Fabrics for High Risk Environments
The Use of ASTM Standards for Equipment, Products and Worker Protection
In the metals manufacturing industry, the temperature of molten iron can rise to 2900 F (1600 C). Workers have to be protected from potential burn injuries arising from exposure to molten metal, sparks, radiant heat and open flame. Appropriate clothing and equipment helps prevent incidents from minor burn injuries to fatal accidents.
Norfab Corporation in Norristown, Pa., is a manufacturer of state-of-the-art, high performance flame-, heat- and cut-resistant textiles suitable for a wide range of applications such as safety clothing, garments for firefighters and electric utility workers, fire-blocking fabrics, welding fabrics and materials for composites and insulation applications. We use test methods and performance standards developed by ASTM International Committee F23 on Personal Protective Clothing and Equipment to ensure the safety and protection of workers exposed to various hazards in the metals manufacturing industries.
These ASTM test methods provide a tool to simulate various types of burn injuries arising from molten metal exposure and also offer performance-based personal protective equipment selection criteria.
Norfab employs novel, man-made fibers such as flame-resistant rayon and modacrylics; Nomex, Kevlar and Twaron; and phenolic, polybenzimidazole, polybenzoxazole, Basofil, carbon, metallic and fiberglass fibers. We were pioneers in replacing asbestos safety clothing fabrics more than 30 years ago by introducing the European DREF core spinning system. Norfab has patented many hybrid textile structures. We produce DREF core spun yarn and fabrics in our Norristown, Pa., and Juarez, Mexico, facilities. Norfab offers a variety of fabrics constructed from our hybrid DREF yarns, including aluminized safety fabrics for steel mill workers.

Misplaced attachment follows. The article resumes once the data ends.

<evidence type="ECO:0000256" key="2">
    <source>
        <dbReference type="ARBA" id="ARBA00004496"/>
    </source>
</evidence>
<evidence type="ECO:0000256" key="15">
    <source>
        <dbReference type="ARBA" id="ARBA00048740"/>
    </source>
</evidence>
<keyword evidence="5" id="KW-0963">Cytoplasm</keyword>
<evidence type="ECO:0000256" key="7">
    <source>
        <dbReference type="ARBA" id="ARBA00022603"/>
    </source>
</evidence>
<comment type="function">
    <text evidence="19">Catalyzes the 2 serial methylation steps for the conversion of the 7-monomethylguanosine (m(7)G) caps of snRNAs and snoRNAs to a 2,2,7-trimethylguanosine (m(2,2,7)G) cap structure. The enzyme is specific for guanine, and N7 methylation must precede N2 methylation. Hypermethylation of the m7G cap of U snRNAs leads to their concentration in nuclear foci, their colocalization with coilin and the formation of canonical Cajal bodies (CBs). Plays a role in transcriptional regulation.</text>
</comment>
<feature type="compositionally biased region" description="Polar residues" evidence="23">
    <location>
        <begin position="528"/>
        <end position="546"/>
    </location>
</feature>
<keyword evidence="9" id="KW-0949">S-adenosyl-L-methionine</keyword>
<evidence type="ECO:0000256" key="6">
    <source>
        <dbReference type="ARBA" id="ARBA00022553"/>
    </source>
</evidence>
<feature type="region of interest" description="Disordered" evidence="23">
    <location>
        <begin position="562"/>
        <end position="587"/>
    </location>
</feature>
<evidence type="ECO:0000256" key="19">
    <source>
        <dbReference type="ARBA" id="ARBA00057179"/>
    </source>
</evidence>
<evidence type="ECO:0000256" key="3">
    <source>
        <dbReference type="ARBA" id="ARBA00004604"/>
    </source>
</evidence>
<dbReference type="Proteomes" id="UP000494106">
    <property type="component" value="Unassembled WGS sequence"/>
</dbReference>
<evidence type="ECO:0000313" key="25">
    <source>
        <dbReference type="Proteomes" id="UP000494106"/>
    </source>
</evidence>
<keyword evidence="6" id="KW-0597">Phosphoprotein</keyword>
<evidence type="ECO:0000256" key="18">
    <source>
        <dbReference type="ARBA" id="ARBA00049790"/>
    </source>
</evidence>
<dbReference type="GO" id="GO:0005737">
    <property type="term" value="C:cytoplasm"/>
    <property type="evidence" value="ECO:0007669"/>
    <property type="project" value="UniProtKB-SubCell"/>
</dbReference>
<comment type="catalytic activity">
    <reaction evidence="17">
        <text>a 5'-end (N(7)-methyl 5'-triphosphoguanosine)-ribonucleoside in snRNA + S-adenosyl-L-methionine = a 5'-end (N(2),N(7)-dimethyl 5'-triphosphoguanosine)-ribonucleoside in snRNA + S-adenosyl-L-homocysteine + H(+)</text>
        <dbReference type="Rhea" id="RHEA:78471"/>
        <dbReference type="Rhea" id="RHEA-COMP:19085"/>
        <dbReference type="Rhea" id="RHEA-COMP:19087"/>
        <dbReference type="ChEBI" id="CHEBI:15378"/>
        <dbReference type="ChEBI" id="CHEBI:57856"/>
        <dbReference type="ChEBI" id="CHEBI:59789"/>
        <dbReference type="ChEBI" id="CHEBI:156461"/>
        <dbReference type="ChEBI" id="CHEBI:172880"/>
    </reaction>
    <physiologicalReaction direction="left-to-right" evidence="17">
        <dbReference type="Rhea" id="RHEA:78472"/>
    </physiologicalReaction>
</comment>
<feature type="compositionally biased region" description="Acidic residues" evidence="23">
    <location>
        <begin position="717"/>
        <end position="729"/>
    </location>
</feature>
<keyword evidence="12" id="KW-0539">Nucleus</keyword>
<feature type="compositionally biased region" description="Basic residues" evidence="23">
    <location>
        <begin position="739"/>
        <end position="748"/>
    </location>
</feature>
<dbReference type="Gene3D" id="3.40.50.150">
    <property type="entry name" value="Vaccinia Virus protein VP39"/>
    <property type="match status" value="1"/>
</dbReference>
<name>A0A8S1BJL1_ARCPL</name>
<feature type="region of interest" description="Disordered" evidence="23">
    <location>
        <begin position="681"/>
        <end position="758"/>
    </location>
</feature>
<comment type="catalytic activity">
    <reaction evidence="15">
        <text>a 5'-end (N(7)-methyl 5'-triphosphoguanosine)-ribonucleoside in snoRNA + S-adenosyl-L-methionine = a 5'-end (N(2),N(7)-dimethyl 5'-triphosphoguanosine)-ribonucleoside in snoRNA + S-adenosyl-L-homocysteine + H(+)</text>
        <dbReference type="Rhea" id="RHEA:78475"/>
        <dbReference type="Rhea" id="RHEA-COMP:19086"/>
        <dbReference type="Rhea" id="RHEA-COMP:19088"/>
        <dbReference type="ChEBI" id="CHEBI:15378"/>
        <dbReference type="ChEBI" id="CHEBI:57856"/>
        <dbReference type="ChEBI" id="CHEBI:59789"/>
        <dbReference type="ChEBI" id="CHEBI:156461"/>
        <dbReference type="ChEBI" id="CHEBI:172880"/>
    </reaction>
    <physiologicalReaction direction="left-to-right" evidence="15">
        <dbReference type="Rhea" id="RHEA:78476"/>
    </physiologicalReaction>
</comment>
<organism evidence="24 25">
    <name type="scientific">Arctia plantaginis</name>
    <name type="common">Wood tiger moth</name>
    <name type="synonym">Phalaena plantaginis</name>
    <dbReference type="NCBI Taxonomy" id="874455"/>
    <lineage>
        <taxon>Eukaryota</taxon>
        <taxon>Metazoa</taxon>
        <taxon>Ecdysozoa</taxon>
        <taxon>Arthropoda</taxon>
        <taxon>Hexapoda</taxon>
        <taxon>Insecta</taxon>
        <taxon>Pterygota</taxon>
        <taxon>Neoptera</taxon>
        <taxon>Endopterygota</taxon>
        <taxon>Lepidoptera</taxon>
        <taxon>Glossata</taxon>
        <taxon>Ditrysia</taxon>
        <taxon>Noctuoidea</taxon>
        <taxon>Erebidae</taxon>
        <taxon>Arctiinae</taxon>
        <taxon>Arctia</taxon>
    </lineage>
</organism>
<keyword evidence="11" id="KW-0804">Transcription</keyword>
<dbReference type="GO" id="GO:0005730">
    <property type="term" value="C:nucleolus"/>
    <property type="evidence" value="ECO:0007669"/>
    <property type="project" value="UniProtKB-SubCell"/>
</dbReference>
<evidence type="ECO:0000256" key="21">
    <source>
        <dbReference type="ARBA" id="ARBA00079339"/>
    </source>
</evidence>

To manufacture these products, Norfab adheres to standards developed by ASTM International Committee D13 on Textiles for testing and quality control purposes. Our product brochures and technical data sheets always refer to the pertinent ASTM standards. In addition, Norfab’s testing instruments such as the breaking and trap tear tester, Taber abrasion machine, vertical flame testing unit, weight scales, ovens and many other instruments are maintained and calibrated to meet ASTM standards.
For the past 11 years, Norfab has complied with the requirements of standards developed by ASTM Committee F18 on Electrical Protective Equipment for Workers in our clothing for high voltage electric arc protection. Since then, we have developed various state-of-the-art lightweight flame-resistant fabric systems, which have become a sizable business opportunity for Norfab in the expanding electric arc PPE market. As a result, we have increased our participation in Subcommittee F18.65 on Wearing Apparel and are in the process of developing a unique glove fabric that has the potential to offer the highest level of electric arc and cut protection properties.
Norfab’s participation on ASTM International Committees F18, F23 and E54 on Homeland Security Applications has benefited our company and our employees a great deal. Our participation has helped Norfab develop innovative new products and positioned us well in relation to our competition.Harish Lilani joined Amatex/Norfab Corporation in 1977 and has served as research manager and director of research and product development. He has been an ASTM International member since 1979 and serves on ASTM Committees E54 on Homeland Security Applications, F18 on Electrical Protective Equipment for Workers and F23 on Personal Protective Clothing and Equipment.
- Amatex/Norfab Corporation
- Norristown, Pa.
- Manufacturer of high performance heat-, flame- and cut-resistant textiles
- Market: Global
- Number of Staff: 40
- ASTM Technical Committees with Norfab Representation:
- E54 on Homeland Security Applications
- F18 on Electrical Protective Equipment for Workers
- F23 on Personal Protective Clothing and Equipment
This article appears in the issue of Standardization News.